In the previous blog post I showed how you can unit test with NBuilder and NSubstitute by using a FakeDbSet implementation. The thing is that we do not necessarily have to use a FakeDbSet but can also try and mock the DbSet. Let’s see how we can changes the implementation from last week’s blog post to mock DbSet instead. First thing to note is that a lot of examples for mocking the DbSet using other mocking frameworks such as Moq (such as this one) will demonstrate using DbSet and IQueryable, but it turns out that people using NSubstitute run into all sort of problems with this, as this SO question demonstrates.
Introduction I have mentioned in a previous blog post that I make use of NBuilder and Faker.NET to create test data for my application in development and testing scenarios. I also make use of NBuilder to set up scenarios for testing queries against my DbContext to ensure that the correct data is returned from a query. In this blog post I am going to demonstrate how you can test an ASP.
NSubstitute is my current mocking framework of choice. It contains all the features I require in a mocking framework and is well maintained. I previously mentioned as one of my favourite Nuget packages for .NET and I also showed how you can mock abstract classes. In this blog post I want to talk a little bit about one of the many reasons I like NSubstitute, namely the ability to generate the output of a mocked function call based on the parameters passed into the function.
For the development of One Love, I make use of the wonderful MvvmCross library for implementing the MVVM pattern. This allows me to have a LOT of shared code across all platforms, and also allows me to implement unit testing across all that shared code. There are of course certain things which are platform specific and for that I use the dependency injection which comes standard with MvvmCross. For the unit tests I use a mocking framework to create mocks which are then passed into the constructors of the classes under test.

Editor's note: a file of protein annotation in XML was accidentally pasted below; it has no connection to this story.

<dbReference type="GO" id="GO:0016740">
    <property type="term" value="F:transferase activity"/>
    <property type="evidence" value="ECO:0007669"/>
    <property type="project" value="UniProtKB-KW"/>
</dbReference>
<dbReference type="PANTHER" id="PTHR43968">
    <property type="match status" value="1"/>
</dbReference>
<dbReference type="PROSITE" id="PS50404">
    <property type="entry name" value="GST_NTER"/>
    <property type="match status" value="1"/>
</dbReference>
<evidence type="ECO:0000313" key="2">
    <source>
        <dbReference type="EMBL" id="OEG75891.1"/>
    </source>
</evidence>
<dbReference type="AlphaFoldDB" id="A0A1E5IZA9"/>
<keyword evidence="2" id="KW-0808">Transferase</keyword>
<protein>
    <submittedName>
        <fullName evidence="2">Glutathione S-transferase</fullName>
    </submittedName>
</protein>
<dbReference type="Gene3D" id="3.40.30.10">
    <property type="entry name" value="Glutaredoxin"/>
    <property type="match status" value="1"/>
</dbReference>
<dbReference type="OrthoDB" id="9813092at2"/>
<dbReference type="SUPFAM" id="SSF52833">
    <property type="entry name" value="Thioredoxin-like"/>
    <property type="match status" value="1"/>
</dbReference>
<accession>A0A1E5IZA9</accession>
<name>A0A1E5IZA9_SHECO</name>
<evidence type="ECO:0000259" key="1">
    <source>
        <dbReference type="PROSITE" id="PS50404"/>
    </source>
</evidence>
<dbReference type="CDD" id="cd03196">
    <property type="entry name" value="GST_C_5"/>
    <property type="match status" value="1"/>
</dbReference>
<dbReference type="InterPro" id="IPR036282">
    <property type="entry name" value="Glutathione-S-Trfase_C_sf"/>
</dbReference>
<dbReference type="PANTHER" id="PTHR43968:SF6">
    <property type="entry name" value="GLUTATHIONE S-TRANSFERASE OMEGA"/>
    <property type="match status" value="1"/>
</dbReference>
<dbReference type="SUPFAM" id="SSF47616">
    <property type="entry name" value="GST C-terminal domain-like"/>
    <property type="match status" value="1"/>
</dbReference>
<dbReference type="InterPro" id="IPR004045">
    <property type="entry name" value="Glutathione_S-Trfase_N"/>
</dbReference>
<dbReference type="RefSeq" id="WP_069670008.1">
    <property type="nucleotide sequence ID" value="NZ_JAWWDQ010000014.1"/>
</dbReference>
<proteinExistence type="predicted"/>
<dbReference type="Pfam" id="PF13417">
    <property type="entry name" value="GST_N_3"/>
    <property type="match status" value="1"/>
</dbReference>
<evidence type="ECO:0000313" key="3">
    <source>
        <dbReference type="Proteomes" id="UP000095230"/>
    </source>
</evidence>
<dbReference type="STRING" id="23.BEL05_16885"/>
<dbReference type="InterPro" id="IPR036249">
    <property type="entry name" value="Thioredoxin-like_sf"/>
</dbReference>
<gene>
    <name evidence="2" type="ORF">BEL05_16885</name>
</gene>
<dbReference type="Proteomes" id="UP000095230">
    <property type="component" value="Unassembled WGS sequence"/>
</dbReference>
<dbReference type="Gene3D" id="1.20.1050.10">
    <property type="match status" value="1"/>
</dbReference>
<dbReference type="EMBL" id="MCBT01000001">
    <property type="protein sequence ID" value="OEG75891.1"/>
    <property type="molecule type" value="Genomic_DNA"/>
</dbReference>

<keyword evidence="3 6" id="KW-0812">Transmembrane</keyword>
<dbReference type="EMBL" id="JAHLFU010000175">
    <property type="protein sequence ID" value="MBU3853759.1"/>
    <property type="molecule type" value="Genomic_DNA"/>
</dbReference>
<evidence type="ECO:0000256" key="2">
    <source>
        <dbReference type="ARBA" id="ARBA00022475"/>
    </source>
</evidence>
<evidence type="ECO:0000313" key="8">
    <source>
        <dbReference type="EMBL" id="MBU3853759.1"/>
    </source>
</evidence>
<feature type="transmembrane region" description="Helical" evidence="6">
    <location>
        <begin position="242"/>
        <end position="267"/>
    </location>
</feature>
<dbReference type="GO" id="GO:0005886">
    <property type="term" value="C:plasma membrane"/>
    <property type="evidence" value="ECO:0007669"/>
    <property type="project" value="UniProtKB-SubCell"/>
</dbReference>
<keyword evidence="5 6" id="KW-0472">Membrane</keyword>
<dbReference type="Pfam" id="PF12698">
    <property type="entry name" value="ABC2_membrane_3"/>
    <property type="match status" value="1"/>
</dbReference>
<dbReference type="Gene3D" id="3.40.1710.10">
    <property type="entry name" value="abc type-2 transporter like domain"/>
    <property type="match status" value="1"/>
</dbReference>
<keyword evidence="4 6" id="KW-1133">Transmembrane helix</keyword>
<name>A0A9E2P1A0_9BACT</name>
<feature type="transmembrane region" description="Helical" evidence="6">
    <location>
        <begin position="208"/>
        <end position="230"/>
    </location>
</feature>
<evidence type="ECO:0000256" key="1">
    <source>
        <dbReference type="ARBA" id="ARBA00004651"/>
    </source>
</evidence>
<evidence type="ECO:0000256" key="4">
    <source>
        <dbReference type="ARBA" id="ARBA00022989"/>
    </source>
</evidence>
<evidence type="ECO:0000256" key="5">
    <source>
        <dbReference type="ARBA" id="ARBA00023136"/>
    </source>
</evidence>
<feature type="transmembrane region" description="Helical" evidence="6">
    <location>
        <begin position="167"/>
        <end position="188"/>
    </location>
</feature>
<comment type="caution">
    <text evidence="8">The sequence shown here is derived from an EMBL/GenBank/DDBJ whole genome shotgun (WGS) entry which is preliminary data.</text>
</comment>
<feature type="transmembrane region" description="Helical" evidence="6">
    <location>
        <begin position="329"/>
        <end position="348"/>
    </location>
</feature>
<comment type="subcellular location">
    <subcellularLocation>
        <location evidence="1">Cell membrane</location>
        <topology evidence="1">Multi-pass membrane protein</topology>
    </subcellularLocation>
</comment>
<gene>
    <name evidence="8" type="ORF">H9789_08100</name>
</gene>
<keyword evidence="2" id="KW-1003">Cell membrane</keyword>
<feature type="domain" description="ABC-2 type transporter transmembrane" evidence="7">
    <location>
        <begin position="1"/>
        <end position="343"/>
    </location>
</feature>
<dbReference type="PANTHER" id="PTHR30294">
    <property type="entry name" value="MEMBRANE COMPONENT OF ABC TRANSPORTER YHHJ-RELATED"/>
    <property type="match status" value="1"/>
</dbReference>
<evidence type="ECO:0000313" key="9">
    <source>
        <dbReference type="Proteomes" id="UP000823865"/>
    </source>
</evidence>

In the previous blog post we added dependency injection to our project and created our own validation factory which resolves the validators using dependency injection. In this, the final blog post of the series, we will have a look at extending our existing RegisterModelValidator to do some database validation. The database is accessed using the repository pattern which allows us to mock the repository and enable us to unit test the validator without a physical database.
There are a lot of reasons why people suggest you should do Test Driven Development, and even though I was not a total convert right from the beginning, the practice is growing on me. My situation is a bit unique from probably most developers out there, so while I buy into a lot of the common reasons why you should do TDD, there are a few unique advantages I gain from it.